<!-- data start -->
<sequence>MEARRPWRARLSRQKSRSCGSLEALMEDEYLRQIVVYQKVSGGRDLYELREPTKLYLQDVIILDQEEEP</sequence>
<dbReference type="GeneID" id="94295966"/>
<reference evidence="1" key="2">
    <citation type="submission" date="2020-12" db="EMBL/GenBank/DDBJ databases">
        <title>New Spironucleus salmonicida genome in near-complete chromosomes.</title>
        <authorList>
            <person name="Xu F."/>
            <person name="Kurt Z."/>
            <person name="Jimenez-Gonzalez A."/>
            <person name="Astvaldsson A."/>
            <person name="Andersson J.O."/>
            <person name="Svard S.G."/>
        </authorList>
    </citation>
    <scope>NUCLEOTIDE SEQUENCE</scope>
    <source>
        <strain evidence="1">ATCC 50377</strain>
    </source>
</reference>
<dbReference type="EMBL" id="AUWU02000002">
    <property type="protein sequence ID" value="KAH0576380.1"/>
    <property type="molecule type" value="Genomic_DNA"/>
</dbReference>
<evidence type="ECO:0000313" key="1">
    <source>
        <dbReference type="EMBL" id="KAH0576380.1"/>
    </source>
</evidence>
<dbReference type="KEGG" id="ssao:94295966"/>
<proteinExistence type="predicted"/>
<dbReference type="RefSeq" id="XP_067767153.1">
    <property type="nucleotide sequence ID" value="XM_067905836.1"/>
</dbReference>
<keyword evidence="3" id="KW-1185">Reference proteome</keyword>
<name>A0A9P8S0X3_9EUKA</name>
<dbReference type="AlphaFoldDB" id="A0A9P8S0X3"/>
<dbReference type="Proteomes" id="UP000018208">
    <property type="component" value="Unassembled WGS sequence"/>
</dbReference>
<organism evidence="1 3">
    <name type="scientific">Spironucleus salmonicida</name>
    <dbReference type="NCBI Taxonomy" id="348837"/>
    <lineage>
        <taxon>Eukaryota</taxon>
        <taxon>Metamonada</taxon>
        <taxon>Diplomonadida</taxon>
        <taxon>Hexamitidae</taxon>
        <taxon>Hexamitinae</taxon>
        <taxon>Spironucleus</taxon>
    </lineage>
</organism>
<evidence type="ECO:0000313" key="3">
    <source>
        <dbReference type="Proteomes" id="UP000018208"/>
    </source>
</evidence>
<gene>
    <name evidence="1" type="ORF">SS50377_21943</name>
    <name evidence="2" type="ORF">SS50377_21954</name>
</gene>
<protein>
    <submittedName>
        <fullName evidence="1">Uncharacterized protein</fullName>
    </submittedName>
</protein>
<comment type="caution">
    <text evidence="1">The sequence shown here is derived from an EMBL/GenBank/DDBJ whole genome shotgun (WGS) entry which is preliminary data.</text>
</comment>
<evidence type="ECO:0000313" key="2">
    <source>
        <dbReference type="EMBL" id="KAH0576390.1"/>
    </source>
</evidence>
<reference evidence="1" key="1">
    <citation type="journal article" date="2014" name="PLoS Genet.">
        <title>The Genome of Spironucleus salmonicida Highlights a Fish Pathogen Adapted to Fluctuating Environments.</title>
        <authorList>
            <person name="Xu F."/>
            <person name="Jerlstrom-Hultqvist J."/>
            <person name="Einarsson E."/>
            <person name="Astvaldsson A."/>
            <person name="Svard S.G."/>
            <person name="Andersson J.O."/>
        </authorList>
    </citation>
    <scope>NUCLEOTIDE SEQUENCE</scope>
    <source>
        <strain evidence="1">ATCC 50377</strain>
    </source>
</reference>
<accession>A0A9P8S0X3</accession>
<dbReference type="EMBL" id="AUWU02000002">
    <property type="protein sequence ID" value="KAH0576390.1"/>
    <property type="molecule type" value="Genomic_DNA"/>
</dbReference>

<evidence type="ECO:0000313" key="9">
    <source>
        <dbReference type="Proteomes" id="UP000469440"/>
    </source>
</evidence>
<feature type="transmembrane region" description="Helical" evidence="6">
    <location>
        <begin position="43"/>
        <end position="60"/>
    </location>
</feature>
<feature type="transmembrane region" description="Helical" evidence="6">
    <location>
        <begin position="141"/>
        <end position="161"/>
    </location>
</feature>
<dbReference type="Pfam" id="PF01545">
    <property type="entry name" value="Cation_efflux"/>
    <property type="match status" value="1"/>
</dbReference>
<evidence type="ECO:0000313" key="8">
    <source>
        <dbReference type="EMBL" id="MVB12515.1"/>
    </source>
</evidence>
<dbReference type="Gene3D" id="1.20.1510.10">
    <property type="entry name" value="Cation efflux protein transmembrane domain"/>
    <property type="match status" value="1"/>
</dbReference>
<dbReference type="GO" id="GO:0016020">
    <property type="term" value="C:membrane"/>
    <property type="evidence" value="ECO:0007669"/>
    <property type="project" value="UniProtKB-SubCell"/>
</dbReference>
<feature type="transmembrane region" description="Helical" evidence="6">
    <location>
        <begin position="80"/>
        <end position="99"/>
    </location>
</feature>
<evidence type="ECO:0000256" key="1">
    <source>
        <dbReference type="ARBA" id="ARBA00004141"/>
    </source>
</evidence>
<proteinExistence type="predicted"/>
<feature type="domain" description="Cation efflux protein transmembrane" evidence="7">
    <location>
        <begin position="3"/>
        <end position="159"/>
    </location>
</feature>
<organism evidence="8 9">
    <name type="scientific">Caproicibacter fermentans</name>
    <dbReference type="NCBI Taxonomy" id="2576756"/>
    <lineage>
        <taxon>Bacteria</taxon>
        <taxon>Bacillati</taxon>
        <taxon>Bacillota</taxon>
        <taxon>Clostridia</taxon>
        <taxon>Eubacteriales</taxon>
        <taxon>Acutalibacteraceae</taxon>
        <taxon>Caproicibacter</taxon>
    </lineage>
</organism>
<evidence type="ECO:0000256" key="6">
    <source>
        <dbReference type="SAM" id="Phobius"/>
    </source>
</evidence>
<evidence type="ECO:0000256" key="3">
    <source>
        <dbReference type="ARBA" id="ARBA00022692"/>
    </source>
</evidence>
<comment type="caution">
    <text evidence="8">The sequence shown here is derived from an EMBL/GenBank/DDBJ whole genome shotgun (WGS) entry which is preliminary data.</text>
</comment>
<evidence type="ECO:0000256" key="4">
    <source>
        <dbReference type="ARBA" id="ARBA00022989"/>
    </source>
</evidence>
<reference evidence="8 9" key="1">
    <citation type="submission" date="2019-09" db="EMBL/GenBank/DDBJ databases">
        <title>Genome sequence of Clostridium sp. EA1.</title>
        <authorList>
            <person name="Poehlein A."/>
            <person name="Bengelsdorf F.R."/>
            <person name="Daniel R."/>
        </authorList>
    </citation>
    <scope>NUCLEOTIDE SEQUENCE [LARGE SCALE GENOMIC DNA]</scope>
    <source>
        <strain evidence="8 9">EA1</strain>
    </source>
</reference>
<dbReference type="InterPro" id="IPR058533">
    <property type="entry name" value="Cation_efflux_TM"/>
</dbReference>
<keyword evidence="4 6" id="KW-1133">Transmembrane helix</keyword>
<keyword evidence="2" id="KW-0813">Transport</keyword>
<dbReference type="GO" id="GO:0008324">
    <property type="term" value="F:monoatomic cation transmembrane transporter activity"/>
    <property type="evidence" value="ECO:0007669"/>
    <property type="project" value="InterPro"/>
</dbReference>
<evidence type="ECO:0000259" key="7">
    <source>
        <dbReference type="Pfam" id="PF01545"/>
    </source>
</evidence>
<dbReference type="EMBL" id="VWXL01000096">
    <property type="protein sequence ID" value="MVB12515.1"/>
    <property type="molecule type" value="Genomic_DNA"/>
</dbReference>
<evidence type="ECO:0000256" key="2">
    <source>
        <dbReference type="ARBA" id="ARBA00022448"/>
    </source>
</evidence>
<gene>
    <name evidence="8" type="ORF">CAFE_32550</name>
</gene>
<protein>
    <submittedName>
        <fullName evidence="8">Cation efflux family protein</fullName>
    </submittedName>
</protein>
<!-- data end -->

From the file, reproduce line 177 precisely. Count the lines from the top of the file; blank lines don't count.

        <dbReference type="ARBA" id="ARBA00022989"/>